B Law & Tax
07 December 2023

Tax advisor: The loss suffered in a telephone fraud is considered a capital loss according to the Personal Income Tax (IRPF)

Through the binding consultation of September 27, 2023, the General Directorate of Taxes indicates that amounts lost due to a properly documented a telephone fraud  can be considered as a capital loss in the Personal Income Tax (IRPF).

In the presented scenario, a taxpayer fell victim to a telephone fraud in which someone impersonated her daughter, requesting transfers for fictitious purchases, a fact that was reported.

The General Directorate of Taxes relies on the concept of capital gain and loss mentioned in Article 33.1 of the IRPF Law. According to this, changes in the value of what you own when something in your financial situation changes are considered, unless the law deems it income. However, there are exceptions, such as losses without justification, losses due to consumption, generous transactions, and games where losses exceed gains in the same period.

The consultation determines that “the amount of money affected by the deception or scam suffered by the taxpayer will represent a capital loss.”

However, for this loss to impact the IRPF, it must be properly justified. The justification of the loss is governed by Article 106.1 of the General Tax Law (LGT), which establishes that the rules of the Civil Code and the Spanish Civil Procedure Law (LEC) on means and valuation of evidence will apply, and tax authorities will assess the sufficiency of the evidence presented.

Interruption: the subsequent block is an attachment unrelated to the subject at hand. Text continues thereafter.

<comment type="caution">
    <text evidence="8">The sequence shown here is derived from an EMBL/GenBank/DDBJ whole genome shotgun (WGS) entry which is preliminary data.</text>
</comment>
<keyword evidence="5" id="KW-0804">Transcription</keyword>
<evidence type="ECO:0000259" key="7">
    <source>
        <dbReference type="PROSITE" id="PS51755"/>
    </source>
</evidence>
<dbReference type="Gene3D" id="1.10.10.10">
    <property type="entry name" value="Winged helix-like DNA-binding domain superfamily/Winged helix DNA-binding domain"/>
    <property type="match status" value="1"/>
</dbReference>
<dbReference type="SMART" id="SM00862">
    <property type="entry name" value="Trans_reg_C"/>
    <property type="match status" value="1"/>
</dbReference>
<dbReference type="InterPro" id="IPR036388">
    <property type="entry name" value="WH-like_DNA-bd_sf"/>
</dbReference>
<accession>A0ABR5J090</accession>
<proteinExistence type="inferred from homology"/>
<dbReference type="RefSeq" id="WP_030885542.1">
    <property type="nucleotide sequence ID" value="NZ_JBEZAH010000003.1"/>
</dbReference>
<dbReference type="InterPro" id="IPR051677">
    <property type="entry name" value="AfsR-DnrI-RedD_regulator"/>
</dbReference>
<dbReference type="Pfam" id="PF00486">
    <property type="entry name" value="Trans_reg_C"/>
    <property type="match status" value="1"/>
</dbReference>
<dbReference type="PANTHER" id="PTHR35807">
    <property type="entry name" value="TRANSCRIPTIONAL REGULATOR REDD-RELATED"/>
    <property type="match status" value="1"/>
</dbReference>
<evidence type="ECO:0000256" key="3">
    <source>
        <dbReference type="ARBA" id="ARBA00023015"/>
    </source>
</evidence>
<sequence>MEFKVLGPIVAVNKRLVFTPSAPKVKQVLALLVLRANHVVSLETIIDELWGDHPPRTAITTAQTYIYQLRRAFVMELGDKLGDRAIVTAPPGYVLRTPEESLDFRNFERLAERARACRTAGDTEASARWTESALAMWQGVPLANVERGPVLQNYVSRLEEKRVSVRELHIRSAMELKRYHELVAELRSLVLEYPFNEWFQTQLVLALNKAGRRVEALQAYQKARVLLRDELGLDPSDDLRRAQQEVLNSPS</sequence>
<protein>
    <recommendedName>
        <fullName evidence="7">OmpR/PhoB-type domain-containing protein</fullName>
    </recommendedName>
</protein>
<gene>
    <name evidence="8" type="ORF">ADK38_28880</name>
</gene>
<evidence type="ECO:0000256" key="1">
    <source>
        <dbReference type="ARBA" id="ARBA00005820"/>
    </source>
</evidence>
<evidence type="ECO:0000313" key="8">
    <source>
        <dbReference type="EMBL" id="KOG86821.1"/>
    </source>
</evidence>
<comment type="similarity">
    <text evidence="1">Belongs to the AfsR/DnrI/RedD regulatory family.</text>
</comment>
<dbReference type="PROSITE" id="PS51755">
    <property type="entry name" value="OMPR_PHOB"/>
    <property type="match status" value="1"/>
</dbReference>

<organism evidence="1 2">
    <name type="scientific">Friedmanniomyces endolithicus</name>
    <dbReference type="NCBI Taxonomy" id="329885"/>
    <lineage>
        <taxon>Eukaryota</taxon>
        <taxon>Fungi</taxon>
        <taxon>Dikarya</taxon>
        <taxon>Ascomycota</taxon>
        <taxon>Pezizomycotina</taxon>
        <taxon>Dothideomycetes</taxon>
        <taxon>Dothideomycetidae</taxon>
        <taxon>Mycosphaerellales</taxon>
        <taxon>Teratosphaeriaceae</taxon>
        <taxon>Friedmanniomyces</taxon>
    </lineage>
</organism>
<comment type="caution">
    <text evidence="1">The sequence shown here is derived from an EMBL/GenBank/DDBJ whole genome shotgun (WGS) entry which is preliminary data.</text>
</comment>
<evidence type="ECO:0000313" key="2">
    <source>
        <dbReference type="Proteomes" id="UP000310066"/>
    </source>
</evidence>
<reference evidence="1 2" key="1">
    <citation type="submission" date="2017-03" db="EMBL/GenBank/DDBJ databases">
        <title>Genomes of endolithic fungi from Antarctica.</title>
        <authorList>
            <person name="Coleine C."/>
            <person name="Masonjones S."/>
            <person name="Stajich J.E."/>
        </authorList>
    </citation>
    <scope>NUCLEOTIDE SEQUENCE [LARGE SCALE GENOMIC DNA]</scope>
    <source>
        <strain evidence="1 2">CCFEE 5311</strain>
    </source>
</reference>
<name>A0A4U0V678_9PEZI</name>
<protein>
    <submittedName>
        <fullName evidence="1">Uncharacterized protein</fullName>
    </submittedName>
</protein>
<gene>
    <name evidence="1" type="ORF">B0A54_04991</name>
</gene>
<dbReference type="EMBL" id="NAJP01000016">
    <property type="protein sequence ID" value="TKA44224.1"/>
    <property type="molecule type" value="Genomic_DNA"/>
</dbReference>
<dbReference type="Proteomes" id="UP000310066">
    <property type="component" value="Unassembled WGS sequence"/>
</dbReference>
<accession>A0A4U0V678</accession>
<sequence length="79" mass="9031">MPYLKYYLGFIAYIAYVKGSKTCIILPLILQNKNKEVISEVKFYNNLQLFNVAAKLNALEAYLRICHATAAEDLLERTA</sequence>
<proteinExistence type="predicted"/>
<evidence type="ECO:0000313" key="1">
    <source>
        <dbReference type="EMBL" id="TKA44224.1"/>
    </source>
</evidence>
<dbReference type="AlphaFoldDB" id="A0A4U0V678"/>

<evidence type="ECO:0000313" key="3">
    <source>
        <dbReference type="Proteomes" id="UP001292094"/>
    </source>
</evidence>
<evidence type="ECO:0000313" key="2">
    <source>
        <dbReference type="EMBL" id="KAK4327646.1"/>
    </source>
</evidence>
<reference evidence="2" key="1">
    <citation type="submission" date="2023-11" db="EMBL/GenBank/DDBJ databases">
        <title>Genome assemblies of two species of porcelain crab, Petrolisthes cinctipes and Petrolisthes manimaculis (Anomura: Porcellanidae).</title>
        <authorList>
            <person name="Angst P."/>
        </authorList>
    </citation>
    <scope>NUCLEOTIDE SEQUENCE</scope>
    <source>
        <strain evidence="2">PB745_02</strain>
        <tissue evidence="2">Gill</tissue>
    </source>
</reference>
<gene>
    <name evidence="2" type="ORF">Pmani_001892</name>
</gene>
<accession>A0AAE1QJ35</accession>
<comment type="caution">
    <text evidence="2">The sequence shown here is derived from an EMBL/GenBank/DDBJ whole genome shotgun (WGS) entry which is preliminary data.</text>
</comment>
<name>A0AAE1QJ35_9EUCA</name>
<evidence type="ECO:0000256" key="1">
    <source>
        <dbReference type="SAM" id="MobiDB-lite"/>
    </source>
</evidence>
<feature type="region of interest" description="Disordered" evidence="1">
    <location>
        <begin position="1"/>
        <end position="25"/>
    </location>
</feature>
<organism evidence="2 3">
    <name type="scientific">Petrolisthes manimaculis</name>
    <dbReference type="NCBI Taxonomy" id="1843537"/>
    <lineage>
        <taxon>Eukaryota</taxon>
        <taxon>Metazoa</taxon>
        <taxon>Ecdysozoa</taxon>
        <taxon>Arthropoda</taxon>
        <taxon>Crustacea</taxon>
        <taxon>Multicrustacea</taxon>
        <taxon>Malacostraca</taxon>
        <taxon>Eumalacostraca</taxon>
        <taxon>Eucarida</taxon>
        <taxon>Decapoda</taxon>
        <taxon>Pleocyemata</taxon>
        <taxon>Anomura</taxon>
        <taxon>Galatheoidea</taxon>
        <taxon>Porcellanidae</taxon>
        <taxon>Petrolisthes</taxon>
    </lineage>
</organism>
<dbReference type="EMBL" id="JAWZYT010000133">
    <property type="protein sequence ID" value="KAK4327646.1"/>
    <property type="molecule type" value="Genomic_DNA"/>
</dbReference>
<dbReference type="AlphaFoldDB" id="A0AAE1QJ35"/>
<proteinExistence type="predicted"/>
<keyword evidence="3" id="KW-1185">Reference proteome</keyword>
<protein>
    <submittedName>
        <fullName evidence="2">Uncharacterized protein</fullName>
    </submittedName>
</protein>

It is clarified that, as it does not involve the loss of a transmission of patrimonial elements, it will be considered as general income and will be integrated into the general taxable base, in accordance with Articles 45 and 48 of the IRPF Law.

In summary, the General Directorate of Taxes maintains that amounts lost due to a documented scam can be considered as a capital loss in the IRPF. The case involves a taxpayer defrauded by telephone, but for this loss to impact the IRPF, it must be properly justified. The consultation highlights that, as it is not the loss from the transmission of patrimonial elements, it will be integrated into the general income according to Articles 45 and 48 of the IRPF Law.

 

 

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